Work has started to study and standardise a language spoken by millions but denied official status, raising hopes for education and communication across West Africa The traffic gridlock of Nigeria's main city Lagos means that Albanus Olekaibe, a 44-year-old contract driver, spends more of his day listening to radio presenters than to anyone else. He has been following reports of the latest bribery scandal to beset the World Cup football authorities and he can speak knowledgeably on the midterm elections in the US. But the commentary on current affairs that spills from this big, cheerful man would be incomprehensible to the average English speaker. Olekaibe uses familiar English words but strings them together in a unique way, interspersed with phrases from Nigeria's 500 other languages. Like some 50 million Nigerians he speaks Nigerian Pidgin English.
Salamatu Sule, a graduate of English and Literary Studies from the Kogi State University, Ayingba, just concluded her residency at the Ebedi Writers’ Residency, Iseyin. In this interview with Adewale Oshodi, the multi-talented writer explains why she writes in Pidgin English, and why majority of her writings focus on the problems facing the country.
WHEN did you actually start writing and what inspired you? I started writing at a very tender age. I was writing more of scribbles then; writing for me at that time was more of fun. In 1999, I was selected from my secondary school to participate in a poetry competition organised at the UK Bello Theatre by the Association of Nigerian Authors (ANA). Then I knew I was going to write poetry. It was in 2010, however, that I delved into writing proper.
On what inspired me, I read a lot and I have read quiet a number of books that have inspired me in their peculiar ways. And one of such books is Chinua Achebe’s Things Fall Apart and Camara Laye’s The African Child.
Writing in the Pidgin English is not so popular, but you write in Pidgin English as well. Is there any reason for this? Pidgin, as you know, is a language of the masses, the market people and the media. It has also gained entry into politics as it is a veritable tool used for political campaigns. In this country, we have several writings in pidgin language and one of such is a poetry collection by the late Mamman Jiya Vatsa. For me, what is new about my kind of pidgin poem is the stylistic device and more importantly, the movement to change the word pidgin into what is now called Naija Language; this movement was championed by the Naija Language Academy (Naija Langwej Akademi) with a standard orthography (Standad Naija Otografi) with a new standard spelling system for writers of pidgin language. A language that is widely spoken by the people deserves to be standardised. Therefore, writers should write in Pidgin English to standardise the language.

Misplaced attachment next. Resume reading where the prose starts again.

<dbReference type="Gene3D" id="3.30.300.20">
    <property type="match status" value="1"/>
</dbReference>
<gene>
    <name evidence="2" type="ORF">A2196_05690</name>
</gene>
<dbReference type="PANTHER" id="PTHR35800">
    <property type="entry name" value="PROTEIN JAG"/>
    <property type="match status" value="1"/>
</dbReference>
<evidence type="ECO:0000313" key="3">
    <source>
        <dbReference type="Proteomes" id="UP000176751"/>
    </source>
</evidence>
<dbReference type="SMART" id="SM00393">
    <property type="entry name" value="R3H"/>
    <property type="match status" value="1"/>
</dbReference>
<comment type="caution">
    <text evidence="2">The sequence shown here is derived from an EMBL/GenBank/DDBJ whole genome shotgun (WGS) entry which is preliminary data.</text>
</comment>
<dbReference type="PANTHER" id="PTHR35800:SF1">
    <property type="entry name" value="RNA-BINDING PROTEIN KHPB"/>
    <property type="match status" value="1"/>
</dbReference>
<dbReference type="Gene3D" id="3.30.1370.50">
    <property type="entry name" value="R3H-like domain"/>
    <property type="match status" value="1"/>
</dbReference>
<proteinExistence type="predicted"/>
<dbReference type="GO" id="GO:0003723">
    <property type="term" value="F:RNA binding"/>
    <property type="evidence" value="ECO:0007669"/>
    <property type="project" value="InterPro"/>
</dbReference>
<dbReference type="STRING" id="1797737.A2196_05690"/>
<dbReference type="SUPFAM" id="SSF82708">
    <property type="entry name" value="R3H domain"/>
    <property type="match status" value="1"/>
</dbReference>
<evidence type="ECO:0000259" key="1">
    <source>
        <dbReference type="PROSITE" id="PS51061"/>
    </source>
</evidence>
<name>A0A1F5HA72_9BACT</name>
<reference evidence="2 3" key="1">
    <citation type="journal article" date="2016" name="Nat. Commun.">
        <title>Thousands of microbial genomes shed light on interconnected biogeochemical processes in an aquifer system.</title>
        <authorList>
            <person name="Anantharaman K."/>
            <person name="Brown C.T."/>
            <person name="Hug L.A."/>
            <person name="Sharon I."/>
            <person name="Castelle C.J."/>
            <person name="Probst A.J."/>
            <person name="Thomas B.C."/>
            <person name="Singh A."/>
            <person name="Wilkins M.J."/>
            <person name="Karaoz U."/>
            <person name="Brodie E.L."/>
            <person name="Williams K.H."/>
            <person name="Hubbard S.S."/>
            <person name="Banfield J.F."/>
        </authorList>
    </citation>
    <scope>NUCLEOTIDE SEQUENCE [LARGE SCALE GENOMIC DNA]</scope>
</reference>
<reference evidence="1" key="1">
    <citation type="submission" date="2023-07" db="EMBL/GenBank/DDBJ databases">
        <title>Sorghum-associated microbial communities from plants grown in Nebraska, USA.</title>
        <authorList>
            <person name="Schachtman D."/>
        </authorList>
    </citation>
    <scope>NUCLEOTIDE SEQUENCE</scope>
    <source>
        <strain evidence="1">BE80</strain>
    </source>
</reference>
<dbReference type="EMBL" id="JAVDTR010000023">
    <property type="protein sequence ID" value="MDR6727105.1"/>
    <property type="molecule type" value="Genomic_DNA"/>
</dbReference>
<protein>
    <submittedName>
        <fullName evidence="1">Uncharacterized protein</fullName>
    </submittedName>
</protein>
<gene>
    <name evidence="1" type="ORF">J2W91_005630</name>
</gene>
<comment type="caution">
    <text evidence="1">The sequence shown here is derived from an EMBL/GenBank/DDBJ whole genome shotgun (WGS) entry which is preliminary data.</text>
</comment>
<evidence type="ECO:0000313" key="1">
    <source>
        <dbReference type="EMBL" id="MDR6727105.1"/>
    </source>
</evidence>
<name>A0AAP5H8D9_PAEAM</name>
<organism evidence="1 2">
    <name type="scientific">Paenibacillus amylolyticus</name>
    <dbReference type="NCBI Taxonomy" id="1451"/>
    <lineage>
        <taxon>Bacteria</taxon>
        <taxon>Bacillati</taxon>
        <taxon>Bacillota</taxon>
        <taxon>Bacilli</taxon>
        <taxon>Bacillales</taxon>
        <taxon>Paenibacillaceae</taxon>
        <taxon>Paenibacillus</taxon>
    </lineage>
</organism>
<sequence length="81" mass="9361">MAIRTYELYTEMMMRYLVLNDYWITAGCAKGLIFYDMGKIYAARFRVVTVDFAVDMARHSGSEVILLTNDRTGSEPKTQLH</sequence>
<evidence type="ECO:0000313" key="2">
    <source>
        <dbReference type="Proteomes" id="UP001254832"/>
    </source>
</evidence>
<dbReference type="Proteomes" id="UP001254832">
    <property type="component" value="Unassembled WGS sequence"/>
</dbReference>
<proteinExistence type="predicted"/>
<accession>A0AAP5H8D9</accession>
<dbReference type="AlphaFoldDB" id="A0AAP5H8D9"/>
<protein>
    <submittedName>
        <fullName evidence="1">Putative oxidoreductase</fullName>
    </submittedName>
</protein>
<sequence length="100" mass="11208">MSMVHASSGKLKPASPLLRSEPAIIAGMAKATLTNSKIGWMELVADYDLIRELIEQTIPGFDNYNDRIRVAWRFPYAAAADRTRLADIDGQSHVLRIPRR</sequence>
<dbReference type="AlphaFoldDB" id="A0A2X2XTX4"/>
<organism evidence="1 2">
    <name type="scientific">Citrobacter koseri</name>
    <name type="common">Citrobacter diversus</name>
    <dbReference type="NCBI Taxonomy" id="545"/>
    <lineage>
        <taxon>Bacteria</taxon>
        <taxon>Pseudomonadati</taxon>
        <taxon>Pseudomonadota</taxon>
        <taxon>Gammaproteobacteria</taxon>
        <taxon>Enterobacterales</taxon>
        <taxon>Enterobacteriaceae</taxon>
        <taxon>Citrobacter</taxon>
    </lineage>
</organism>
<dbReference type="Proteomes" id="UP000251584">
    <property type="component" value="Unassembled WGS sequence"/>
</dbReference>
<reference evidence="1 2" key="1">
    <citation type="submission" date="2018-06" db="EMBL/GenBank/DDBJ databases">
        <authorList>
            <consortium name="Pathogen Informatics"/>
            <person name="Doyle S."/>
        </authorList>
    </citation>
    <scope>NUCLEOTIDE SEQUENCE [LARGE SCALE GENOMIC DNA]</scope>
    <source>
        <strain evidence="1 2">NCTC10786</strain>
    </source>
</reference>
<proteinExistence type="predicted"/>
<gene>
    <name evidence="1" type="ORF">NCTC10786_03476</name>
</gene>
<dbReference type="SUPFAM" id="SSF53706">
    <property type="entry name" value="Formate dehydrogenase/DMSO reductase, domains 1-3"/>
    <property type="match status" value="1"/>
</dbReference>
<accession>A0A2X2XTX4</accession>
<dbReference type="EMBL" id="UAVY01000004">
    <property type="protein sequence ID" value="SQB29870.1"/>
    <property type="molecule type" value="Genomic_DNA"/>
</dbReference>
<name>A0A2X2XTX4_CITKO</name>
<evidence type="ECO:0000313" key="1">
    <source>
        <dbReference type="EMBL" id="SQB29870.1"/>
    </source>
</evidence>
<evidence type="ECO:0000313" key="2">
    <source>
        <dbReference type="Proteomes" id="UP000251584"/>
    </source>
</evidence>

This post contains a selection of links related to language and words in the news. These can be items from the latest news, blog posts or interesting websites related to global English, language change, education in general, and language learning and teaching in particular.
US ambassador to Nigeria James Entwistle caused a stir in Lagos recently when he spoke in Pidgin English on a Wazobia Radio programme during which he was being quizzed about Nigeria's new gay rights law.
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